Freitag, 20. Juni 2008

Java2D uses scanlines intenally to fill transformed shapes, and because those
shapes are used a lot I today did some benchmarking on my laptop (C2D,
i945GM) to investigate which way of processing thode scanlines is most
efficient.

The two things I compared are for rendering 2500 times a 100 pixel wide, 1 pixel high scanline:
  • Draw the scanline as trapezoids to an alpha-mask, and later do one
    composition step using that mask (XRender generates an implicit alpha
    mask internally).
  • Render the scanlines one-by-one, without any mask.
I also tested how much batching solid color fills is worth, to see wether
it would be worth optimizing in this
direction. I compared Fedora8 to Fedora9, because EXA and the
intel-driver were quite in a bad shape in Xorg-1.3.

1.) Fedora9 x86_64,
Xorg-1.5, intel-master with TTM:


Intermediate
Mask Type
Time
A1
(1 bit alpha)
14ms
A8
(8 bit alpha)
4ms
Seperate
rendering*
16ms
* Seperate rendering = Many width/1 independent calls to XRenderComposite
* No mask = XRenderCompositeTrapezoids with masktype None


On this machine rendering to an A8 mask and compositing with that yields
best results.

2.) Fedora 8 i386, Xorg-1.3, Intel-2.1.1, EXA:


Intermediate
Mask Type
Time
A1
(1 bit alpha)
100ms
A8
(8 bit alpha)
120ms
No
mask*
40ms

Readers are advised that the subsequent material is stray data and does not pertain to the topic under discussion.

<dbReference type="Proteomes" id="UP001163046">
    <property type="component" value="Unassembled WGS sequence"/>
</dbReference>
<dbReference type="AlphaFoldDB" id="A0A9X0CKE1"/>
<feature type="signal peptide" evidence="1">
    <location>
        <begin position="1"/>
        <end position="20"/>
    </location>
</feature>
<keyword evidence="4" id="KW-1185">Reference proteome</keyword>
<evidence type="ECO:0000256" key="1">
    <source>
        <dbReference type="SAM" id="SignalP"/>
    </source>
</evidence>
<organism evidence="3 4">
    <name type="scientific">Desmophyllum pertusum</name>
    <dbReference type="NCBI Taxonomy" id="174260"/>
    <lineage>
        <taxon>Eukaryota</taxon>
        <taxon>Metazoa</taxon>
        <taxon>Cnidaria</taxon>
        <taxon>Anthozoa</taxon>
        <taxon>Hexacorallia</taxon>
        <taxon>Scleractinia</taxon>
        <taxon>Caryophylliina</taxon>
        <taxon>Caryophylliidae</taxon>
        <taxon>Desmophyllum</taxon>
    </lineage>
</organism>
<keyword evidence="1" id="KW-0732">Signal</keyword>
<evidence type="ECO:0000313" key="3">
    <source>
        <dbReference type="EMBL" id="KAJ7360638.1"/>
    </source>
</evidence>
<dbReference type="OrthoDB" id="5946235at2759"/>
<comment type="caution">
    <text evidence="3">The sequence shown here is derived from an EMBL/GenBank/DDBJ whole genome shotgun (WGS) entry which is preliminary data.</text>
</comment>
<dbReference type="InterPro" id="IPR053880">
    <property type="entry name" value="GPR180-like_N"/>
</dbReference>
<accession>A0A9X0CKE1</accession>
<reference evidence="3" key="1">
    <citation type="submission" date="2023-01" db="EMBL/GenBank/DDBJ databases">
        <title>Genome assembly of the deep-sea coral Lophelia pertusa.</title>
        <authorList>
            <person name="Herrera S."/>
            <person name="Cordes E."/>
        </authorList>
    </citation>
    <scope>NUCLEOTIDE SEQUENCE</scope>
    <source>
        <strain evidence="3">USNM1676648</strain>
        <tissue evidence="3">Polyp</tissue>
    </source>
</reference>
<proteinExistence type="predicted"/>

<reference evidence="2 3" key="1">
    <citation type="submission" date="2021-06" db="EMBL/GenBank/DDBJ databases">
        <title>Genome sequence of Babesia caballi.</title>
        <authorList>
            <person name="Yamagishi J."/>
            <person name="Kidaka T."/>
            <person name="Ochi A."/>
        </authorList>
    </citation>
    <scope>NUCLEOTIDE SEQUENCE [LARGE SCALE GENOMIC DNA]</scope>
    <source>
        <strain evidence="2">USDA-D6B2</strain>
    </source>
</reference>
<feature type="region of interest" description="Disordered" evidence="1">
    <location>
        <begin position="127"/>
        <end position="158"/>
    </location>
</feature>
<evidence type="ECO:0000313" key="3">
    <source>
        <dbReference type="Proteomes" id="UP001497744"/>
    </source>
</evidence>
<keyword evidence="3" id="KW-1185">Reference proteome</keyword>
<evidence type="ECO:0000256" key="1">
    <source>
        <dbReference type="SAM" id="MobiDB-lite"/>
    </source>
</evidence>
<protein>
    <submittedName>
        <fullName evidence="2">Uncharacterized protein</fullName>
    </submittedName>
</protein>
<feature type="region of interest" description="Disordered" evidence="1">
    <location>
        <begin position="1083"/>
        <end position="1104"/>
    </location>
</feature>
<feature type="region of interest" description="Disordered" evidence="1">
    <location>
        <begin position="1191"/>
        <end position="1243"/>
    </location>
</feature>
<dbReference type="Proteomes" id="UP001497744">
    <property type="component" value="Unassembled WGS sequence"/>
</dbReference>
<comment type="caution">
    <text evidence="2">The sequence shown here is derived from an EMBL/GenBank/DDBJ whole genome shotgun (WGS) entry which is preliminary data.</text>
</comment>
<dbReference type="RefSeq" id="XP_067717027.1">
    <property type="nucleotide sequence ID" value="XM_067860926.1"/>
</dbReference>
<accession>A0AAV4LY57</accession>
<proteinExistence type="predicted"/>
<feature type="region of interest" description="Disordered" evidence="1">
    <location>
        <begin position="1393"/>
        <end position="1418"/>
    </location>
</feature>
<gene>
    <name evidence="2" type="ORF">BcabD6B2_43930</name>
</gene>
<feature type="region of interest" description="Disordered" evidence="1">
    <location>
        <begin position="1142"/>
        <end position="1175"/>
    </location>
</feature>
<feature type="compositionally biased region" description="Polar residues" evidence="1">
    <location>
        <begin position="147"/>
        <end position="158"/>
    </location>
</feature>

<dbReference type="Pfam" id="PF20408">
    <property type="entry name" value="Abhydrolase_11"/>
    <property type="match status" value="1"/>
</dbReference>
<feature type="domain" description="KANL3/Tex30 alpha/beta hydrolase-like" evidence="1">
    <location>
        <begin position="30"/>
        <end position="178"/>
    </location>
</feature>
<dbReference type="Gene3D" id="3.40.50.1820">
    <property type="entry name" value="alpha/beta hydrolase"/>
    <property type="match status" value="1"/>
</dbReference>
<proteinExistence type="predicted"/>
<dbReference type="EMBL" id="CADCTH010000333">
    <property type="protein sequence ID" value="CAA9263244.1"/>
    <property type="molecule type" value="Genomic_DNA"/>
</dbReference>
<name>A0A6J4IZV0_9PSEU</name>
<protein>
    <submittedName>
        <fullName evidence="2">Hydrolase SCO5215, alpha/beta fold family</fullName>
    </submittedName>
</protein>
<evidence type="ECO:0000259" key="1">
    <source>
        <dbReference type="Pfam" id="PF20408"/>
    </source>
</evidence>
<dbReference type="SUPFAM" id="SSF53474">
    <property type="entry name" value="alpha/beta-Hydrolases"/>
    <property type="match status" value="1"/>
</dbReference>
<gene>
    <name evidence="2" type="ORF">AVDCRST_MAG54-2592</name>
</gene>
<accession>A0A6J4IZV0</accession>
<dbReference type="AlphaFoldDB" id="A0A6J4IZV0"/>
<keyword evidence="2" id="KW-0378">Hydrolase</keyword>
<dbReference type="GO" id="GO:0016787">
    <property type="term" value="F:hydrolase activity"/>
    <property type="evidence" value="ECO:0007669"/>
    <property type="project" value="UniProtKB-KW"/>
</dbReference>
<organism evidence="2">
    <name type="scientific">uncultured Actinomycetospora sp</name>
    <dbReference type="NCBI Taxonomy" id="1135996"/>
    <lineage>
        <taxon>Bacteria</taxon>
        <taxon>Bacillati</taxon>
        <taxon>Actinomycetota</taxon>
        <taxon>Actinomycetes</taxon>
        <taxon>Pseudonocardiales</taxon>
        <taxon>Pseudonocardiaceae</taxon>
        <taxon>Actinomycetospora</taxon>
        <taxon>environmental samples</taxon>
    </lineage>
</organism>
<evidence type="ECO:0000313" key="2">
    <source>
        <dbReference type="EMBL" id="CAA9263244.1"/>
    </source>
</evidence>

Seperate
rendering*
13ms

Way
of filling
Time
Batched
Solid FillRetcs
1ms
Batched
Alpha FillRects
14ms
Single
Solid FillRects
8ms
Single
Alpha FillRects
35ms


Conclusions:
The results for composition are quite surprising.
* The mask-based approach performs terrible on Fedora8, although I thought this technique should be quite hardware/driver independent. Most of the time is spent inside libfb.so (arrrg, no symbols), maybe the
driver is completly falling back to software, or mask generation is really that slow.
* The many-and-small area composition approach performs quite similar on both systems.
* On Fedora9 as expected using an A8 intermediate mask yields best results, beeing 4
times faster than rendering many small pieces one-by-one.
* Batching solid color fills seems to speed things up a lot.

I'll try the benchmark on other HW to see wether Xorg-1.3 is the reason for
slow masking (no problem), or if the driver has to be highly tuned (quite bad).
I would prefer high performance across different drivers (and not all GPUs will have highest optimized EXA drivers), instead of peak-performance on some cards.
Hopefully I find some recent live-cd with Xorg-1.5 and Noveau included to test some nvidia hw ;)

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